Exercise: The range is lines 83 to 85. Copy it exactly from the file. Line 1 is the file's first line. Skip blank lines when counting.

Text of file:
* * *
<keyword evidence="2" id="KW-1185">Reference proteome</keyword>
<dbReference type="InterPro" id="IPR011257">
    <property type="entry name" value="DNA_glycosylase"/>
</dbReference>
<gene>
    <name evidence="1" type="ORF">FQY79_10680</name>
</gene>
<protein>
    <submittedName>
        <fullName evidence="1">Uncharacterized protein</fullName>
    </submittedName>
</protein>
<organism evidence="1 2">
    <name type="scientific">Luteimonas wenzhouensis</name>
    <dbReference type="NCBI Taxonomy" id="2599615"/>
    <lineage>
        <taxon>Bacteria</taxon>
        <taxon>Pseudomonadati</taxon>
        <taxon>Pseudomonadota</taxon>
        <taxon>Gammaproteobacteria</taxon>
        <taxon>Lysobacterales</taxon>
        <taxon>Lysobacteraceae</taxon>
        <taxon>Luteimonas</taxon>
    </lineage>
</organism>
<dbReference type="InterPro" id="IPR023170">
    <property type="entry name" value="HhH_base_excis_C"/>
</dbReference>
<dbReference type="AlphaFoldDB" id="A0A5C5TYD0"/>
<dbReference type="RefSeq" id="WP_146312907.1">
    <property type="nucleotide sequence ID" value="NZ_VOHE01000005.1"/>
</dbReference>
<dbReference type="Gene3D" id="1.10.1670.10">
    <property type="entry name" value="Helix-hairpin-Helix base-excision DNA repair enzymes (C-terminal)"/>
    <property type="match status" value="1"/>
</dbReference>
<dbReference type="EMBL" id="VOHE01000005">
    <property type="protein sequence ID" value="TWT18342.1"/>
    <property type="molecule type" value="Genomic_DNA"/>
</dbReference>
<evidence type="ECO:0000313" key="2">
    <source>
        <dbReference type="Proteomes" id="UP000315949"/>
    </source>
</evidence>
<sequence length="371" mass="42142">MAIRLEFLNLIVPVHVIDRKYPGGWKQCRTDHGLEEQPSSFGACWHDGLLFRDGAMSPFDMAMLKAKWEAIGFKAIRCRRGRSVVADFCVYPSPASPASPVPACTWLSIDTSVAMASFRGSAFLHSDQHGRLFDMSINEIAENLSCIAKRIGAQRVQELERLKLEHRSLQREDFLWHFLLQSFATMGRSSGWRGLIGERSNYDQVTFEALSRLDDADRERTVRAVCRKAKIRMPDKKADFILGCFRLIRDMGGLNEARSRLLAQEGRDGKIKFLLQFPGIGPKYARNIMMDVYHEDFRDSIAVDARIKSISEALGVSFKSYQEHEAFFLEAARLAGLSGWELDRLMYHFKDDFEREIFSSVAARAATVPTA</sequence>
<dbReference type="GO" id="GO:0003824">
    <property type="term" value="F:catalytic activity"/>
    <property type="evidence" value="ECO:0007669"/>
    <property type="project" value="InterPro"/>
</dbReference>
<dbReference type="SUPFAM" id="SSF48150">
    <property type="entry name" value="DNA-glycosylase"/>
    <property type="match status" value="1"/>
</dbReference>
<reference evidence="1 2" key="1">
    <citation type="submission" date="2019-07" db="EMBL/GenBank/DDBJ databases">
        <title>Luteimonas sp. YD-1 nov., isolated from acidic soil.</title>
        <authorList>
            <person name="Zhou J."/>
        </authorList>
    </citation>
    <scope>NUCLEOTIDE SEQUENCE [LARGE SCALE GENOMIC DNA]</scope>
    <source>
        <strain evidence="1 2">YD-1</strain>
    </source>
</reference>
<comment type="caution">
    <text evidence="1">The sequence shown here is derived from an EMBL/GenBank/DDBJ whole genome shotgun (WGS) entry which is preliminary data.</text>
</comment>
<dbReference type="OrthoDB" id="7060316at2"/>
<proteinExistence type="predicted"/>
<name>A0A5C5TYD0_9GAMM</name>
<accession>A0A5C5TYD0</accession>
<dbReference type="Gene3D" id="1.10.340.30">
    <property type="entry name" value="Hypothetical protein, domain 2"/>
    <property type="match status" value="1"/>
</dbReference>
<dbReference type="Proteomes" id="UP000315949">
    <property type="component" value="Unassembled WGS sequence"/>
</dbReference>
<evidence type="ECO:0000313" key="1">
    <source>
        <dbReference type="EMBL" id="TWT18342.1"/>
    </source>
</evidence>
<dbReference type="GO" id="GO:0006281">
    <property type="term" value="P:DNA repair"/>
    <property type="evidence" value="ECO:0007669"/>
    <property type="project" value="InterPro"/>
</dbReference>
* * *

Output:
    <source>
        <dbReference type="EMBL" id="TWT18342.1"/>
    </source>